Sibling rivalry happens in every home, however what is the best way to respond as a parent?
Understanding your ‘bad’ child’s feelings

Try to imagine how the child feels. Perhaps he feels that life was great until his younger sibling arrived. He had Mum and Dad all to himself and time with each parent on a regular basis.

Now, he has to share his parents with his sibling. In addition, this sibling is annoying and irritating and Mum does not intervene. Eventually, he loses it and who always gets the blame? His Mum and Dad always blame him. Maybe he feels that they love his younger brother or sister more than they love him. They never seem to give out to anyone except him anymore and it seems so unfair. In summary, they feel less favoured, they are resentful of this and they lash out.

What do siblings fight?

To get attention; even negative attention is better than no attention. So, what happens when he hits? Immediately, he gets our attention. What was he looking for? All behaviour makes sense, it is up to us as parents to make sense of our children inner turmoil and see it as a cry for help. How could you respond in a way that might meet his need? ‘It’s not easy having a baby brother taking your things; what can you do? How can you deal with this?’

Time in not Time out

Instead of ‘time out’; try some ‘Time Into the feeling that underlies his behaviour’. Sit quietly with him and explore what led to the misbehaviour. Listen without interruption and empathise with him. ‘Sounds like the baby are annoying you; did you prefer it when it was just us? I cannot let you hurt the baby; however when you feel like that; you can come to me and I will make time for you. What else could you have done that could have worked better?’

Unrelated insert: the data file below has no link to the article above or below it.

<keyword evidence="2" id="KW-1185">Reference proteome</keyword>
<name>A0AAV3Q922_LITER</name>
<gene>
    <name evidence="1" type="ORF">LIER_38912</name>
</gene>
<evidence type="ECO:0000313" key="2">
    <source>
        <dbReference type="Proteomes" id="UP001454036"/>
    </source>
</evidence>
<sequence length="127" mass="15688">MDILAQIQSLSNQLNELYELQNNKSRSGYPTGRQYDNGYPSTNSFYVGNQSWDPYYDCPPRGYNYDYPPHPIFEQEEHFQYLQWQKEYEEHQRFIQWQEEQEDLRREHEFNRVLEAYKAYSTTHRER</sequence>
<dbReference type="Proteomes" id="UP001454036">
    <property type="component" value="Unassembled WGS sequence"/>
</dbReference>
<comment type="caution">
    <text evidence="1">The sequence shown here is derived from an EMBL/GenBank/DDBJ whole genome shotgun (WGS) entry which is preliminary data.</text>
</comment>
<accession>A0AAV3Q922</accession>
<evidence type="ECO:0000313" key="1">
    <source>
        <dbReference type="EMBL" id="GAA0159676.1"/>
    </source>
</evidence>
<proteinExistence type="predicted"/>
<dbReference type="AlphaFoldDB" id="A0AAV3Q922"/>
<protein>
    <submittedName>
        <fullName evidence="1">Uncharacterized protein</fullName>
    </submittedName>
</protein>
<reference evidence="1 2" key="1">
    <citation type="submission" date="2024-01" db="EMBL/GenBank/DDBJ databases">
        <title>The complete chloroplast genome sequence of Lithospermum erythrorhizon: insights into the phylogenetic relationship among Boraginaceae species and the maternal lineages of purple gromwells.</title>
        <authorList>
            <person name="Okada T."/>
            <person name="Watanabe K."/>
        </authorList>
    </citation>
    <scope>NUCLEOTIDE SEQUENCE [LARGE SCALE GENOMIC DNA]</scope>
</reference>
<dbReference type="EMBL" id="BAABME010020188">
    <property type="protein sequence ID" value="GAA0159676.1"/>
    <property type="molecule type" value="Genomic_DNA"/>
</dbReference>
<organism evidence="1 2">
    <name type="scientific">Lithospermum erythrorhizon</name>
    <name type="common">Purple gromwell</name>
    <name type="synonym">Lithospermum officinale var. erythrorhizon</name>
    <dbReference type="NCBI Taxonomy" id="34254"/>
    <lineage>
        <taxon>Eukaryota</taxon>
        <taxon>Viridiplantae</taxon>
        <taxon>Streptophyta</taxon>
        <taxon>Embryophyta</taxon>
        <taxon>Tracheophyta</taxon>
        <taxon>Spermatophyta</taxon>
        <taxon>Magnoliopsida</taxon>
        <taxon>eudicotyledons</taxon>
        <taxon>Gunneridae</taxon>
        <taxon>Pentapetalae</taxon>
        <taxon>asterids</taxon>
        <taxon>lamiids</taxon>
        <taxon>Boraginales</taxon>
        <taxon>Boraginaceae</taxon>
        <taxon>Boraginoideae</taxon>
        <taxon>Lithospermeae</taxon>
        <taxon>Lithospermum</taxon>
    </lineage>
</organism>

Children’s challenging behaviours

When a child has a challenging behaviour, we think this child is trying to make my life more difficult. Take another look and can you see that in fact he may be trying to communicate how difficult life is for him. It is a cry for help and punishment will only make things worse. Instead, respond compassionately and meet the need for 1:1 time and positive attention and he will meet your need for positive behaviour.

The more positive attention you give the less negative attention he will seek. In the short term, ignore misbehaviour and actively ‘catch him being good’ and tell him all that he is doing right, and reward him for positive behaviour with a star on a star chart. Notice the improvement, see the effort and watch this child blossom before your eyes!

But all behaviour reinforces so the more you ‘catch your child being naughty’ the more naughty he will become. If you understand that he feel less loved, more criticised and rejected by his parents, then when this changes, everything will change.

Top Tips to deal with Sibling Rivalry

Never ever compare
Avoid taking sides
Listen for the feeling behind the words
Change the feeling & he will change his behaviour
Show compassion and kindness to the troubled child
Reward good behaviour
Help them resolve differences ‘how can you play with it so you are both happy?’
‘I’m not interested in finding fault; I’m interested in finding a solution’
For more practical parenting tips, why not try:

One day parenting courses run monthly
Parenting talks for schools/companies
Cyber bullying talks for junior/senior schools
In-house corporate talks and workshops for working parents groups

Check out Sheila’s Wellbeing site at